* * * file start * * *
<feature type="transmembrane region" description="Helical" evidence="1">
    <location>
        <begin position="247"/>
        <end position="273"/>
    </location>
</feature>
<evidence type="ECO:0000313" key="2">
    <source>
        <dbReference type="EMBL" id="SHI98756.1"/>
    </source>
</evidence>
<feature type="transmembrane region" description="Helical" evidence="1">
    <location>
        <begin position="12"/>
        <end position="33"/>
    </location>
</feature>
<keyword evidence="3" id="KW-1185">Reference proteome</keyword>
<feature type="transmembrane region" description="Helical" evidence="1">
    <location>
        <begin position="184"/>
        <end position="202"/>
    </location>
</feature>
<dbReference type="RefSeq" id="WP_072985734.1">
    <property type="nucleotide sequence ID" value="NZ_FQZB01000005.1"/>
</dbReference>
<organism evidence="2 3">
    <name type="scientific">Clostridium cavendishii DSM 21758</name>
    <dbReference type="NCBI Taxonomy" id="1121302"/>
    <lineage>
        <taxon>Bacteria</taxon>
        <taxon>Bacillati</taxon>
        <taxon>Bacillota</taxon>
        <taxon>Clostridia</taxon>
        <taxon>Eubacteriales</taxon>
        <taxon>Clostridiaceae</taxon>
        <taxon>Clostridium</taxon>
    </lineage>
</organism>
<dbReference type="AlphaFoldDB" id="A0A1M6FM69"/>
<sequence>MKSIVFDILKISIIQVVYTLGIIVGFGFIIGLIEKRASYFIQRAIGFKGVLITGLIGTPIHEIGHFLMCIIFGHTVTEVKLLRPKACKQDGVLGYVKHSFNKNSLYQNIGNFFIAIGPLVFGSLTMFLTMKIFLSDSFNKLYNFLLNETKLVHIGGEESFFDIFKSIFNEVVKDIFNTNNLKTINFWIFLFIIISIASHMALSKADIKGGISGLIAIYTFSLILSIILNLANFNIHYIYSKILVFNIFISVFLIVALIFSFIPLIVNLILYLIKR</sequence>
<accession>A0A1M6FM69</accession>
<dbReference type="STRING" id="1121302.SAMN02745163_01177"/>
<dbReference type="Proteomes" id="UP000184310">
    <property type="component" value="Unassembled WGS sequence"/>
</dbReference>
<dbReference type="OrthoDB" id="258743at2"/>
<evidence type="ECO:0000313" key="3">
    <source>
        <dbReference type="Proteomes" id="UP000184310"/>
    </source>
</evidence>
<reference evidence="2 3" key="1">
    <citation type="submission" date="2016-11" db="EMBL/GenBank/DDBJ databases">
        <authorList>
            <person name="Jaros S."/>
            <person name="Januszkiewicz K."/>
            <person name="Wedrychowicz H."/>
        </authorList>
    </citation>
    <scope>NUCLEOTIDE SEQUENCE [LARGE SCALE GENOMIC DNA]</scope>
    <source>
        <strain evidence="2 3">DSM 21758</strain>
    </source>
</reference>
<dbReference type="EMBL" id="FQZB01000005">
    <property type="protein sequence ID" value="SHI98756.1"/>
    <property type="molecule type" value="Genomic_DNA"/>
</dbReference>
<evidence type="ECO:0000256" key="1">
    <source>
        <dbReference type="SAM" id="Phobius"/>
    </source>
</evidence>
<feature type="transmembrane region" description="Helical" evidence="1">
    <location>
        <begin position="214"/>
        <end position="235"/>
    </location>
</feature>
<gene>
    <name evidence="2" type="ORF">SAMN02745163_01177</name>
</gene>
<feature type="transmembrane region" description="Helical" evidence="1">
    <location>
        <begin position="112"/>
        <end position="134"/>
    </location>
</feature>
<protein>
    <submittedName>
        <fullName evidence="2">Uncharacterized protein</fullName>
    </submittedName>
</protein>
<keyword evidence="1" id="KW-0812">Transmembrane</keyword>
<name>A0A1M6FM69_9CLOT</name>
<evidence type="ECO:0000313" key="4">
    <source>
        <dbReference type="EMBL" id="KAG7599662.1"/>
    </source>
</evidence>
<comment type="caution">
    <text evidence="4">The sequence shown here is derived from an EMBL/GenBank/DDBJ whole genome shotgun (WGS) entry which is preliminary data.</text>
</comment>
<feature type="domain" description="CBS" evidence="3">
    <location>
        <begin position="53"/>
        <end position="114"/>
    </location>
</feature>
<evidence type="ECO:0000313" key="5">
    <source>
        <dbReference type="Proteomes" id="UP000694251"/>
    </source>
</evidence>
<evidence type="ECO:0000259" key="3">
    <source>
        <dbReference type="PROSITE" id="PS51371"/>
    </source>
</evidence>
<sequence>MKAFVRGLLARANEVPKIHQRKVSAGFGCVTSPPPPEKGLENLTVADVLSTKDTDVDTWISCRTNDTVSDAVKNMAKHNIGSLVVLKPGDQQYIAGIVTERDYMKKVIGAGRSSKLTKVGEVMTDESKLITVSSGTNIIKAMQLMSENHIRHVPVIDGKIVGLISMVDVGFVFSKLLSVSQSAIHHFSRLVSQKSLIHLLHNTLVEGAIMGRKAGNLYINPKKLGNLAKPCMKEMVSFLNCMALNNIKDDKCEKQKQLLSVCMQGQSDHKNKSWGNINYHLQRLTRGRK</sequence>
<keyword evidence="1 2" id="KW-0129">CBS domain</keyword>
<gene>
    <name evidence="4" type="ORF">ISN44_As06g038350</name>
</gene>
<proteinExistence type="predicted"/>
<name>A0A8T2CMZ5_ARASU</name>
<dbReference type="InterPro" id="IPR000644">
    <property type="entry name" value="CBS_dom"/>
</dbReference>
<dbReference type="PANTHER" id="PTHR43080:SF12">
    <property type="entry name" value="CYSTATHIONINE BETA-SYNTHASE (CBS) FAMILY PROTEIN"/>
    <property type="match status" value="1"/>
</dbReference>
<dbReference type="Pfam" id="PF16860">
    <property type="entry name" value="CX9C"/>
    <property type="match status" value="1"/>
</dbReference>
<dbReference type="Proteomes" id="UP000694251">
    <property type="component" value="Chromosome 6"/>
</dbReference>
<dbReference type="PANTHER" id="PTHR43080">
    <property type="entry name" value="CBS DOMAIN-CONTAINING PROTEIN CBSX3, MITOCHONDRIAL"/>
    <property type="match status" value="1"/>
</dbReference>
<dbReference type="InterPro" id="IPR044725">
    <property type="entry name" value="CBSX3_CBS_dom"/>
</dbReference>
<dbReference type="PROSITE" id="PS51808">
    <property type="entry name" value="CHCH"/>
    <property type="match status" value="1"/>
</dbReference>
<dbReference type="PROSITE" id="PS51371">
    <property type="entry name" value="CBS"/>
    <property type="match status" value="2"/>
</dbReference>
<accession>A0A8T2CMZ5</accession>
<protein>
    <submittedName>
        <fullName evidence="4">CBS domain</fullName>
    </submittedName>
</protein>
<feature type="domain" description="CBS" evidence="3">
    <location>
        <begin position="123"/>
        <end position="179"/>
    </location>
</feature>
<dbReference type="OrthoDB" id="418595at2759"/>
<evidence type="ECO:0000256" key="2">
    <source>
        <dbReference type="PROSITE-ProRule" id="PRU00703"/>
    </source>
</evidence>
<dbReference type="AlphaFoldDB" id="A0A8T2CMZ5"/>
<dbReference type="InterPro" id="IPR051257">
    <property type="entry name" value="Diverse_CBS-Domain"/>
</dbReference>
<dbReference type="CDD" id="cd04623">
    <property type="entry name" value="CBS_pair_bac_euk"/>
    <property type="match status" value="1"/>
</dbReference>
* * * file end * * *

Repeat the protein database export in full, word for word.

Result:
<feature type="transmembrane region" description="Helical" evidence="1">
    <location>
        <begin position="247"/>
        <end position="273"/>
    </location>
</feature>
<evidence type="ECO:0000313" key="2">
    <source>
        <dbReference type="EMBL" id="SHI98756.1"/>
    </source>
</evidence>
<feature type="transmembrane region" description="Helical" evidence="1">
    <location>
        <begin position="12"/>
        <end position="33"/>
    </location>
</feature>
<keyword evidence="3" id="KW-1185">Reference proteome</keyword>
<feature type="transmembrane region" description="Helical" evidence="1">
    <location>
        <begin position="184"/>
        <end position="202"/>
    </location>
</feature>
<dbReference type="RefSeq" id="WP_072985734.1">
    <property type="nucleotide sequence ID" value="NZ_FQZB01000005.1"/>
</dbReference>
<organism evidence="2 3">
    <name type="scientific">Clostridium cavendishii DSM 21758</name>
    <dbReference type="NCBI Taxonomy" id="1121302"/>
    <lineage>
        <taxon>Bacteria</taxon>
        <taxon>Bacillati</taxon>
        <taxon>Bacillota</taxon>
        <taxon>Clostridia</taxon>
        <taxon>Eubacteriales</taxon>
        <taxon>Clostridiaceae</taxon>
        <taxon>Clostridium</taxon>
    </lineage>
</organism>
<dbReference type="AlphaFoldDB" id="A0A1M6FM69"/>
<sequence>MKSIVFDILKISIIQVVYTLGIIVGFGFIIGLIEKRASYFIQRAIGFKGVLITGLIGTPIHEIGHFLMCIIFGHTVTEVKLLRPKACKQDGVLGYVKHSFNKNSLYQNIGNFFIAIGPLVFGSLTMFLTMKIFLSDSFNKLYNFLLNETKLVHIGGEESFFDIFKSIFNEVVKDIFNTNNLKTINFWIFLFIIISIASHMALSKADIKGGISGLIAIYTFSLILSIILNLANFNIHYIYSKILVFNIFISVFLIVALIFSFIPLIVNLILYLIKR</sequence>
<accession>A0A1M6FM69</accession>
<dbReference type="STRING" id="1121302.SAMN02745163_01177"/>
<dbReference type="Proteomes" id="UP000184310">
    <property type="component" value="Unassembled WGS sequence"/>
</dbReference>
<dbReference type="OrthoDB" id="258743at2"/>
<evidence type="ECO:0000313" key="3">
    <source>
        <dbReference type="Proteomes" id="UP000184310"/>
    </source>
</evidence>
<reference evidence="2 3" key="1">
    <citation type="submission" date="2016-11" db="EMBL/GenBank/DDBJ databases">
        <authorList>
            <person name="Jaros S."/>
            <person name="Januszkiewicz K."/>
            <person name="Wedrychowicz H."/>
        </authorList>
    </citation>
    <scope>NUCLEOTIDE SEQUENCE [LARGE SCALE GENOMIC DNA]</scope>
    <source>
        <strain evidence="2 3">DSM 21758</strain>
    </source>
</reference>
<dbReference type="EMBL" id="FQZB01000005">
    <property type="protein sequence ID" value="SHI98756.1"/>
    <property type="molecule type" value="Genomic_DNA"/>
</dbReference>
<evidence type="ECO:0000256" key="1">
    <source>
        <dbReference type="SAM" id="Phobius"/>
    </source>
</evidence>
<feature type="transmembrane region" description="Helical" evidence="1">
    <location>
        <begin position="214"/>
        <end position="235"/>
    </location>
</feature>
<gene>
    <name evidence="2" type="ORF">SAMN02745163_01177</name>
</gene>
<feature type="transmembrane region" description="Helical" evidence="1">
    <location>
        <begin position="112"/>
        <end position="134"/>
    </location>
</feature>
<protein>
    <submittedName>
        <fullName evidence="2">Uncharacterized protein</fullName>
    </submittedName>
</protein>
<keyword evidence="1" id="KW-0812">Transmembrane</keyword>
<name>A0A1M6FM69_9CLOT</name>
<evidence type="ECO:0000313" key="4">
    <source>
        <dbReference type="EMBL" id="KAG7599662.1"/>
    </source>
</evidence>
<comment type="caution">
    <text evidence="4">The sequence shown here is derived from an EMBL/GenBank/DDBJ whole genome shotgun (WGS) entry which is preliminary data.</text>
</comment>
<feature type="domain" description="CBS" evidence="3">
    <location>
        <begin position="53"/>
        <end position="114"/>
    </location>
</feature>
<evidence type="ECO:0000313" key="5">
    <source>
        <dbReference type="Proteomes" id="UP000694251"/>
    </source>
</evidence>
<evidence type="ECO:0000259" key="3">
    <source>
        <dbReference type="PROSITE" id="PS51371"/>
    </source>
</evidence>
<sequence>MKAFVRGLLARANEVPKIHQRKVSAGFGCVTSPPPPEKGLENLTVADVLSTKDTDVDTWISCRTNDTVSDAVKNMAKHNIGSLVVLKPGDQQYIAGIVTERDYMKKVIGAGRSSKLTKVGEVMTDESKLITVSSGTNIIKAMQLMSENHIRHVPVIDGKIVGLISMVDVGFVFSKLLSVSQSAIHHFSRLVSQKSLIHLLHNTLVEGAIMGRKAGNLYINPKKLGNLAKPCMKEMVSFLNCMALNNIKDDKCEKQKQLLSVCMQGQSDHKNKSWGNINYHLQRLTRGRK</sequence>
<keyword evidence="1 2" id="KW-0129">CBS domain</keyword>
<gene>
    <name evidence="4" type="ORF">ISN44_As06g038350</name>
</gene>
<proteinExistence type="predicted"/>
<name>A0A8T2CMZ5_ARASU</name>
<dbReference type="InterPro" id="IPR000644">
    <property type="entry name" value="CBS_dom"/>
</dbReference>
<dbReference type="PANTHER" id="PTHR43080:SF12">
    <property type="entry name" value="CYSTATHIONINE BETA-SYNTHASE (CBS) FAMILY PROTEIN"/>
    <property type="match status" value="1"/>
</dbReference>
<dbReference type="Pfam" id="PF16860">
    <property type="entry name" value="CX9C"/>
    <property type="match status" value="1"/>
</dbReference>
<dbReference type="Proteomes" id="UP000694251">
    <property type="component" value="Chromosome 6"/>
</dbReference>
<dbReference type="PANTHER" id="PTHR43080">
    <property type="entry name" value="CBS DOMAIN-CONTAINING PROTEIN CBSX3, MITOCHONDRIAL"/>
    <property type="match status" value="1"/>
</dbReference>
<dbReference type="InterPro" id="IPR044725">
    <property type="entry name" value="CBSX3_CBS_dom"/>
</dbReference>
<dbReference type="PROSITE" id="PS51808">
    <property type="entry name" value="CHCH"/>
    <property type="match status" value="1"/>
</dbReference>
<dbReference type="PROSITE" id="PS51371">
    <property type="entry name" value="CBS"/>
    <property type="match status" value="2"/>
</dbReference>
<accession>A0A8T2CMZ5</accession>
<protein>
    <submittedName>
        <fullName evidence="4">CBS domain</fullName>
    </submittedName>
</protein>
<feature type="domain" description="CBS" evidence="3">
    <location>
        <begin position="123"/>
        <end position="179"/>
    </location>
</feature>
<dbReference type="OrthoDB" id="418595at2759"/>
<evidence type="ECO:0000256" key="2">
    <source>
        <dbReference type="PROSITE-ProRule" id="PRU00703"/>
    </source>
</evidence>
<dbReference type="AlphaFoldDB" id="A0A8T2CMZ5"/>
<dbReference type="InterPro" id="IPR051257">
    <property type="entry name" value="Diverse_CBS-Domain"/>
</dbReference>
<dbReference type="CDD" id="cd04623">
    <property type="entry name" value="CBS_pair_bac_euk"/>
    <property type="match status" value="1"/>
</dbReference>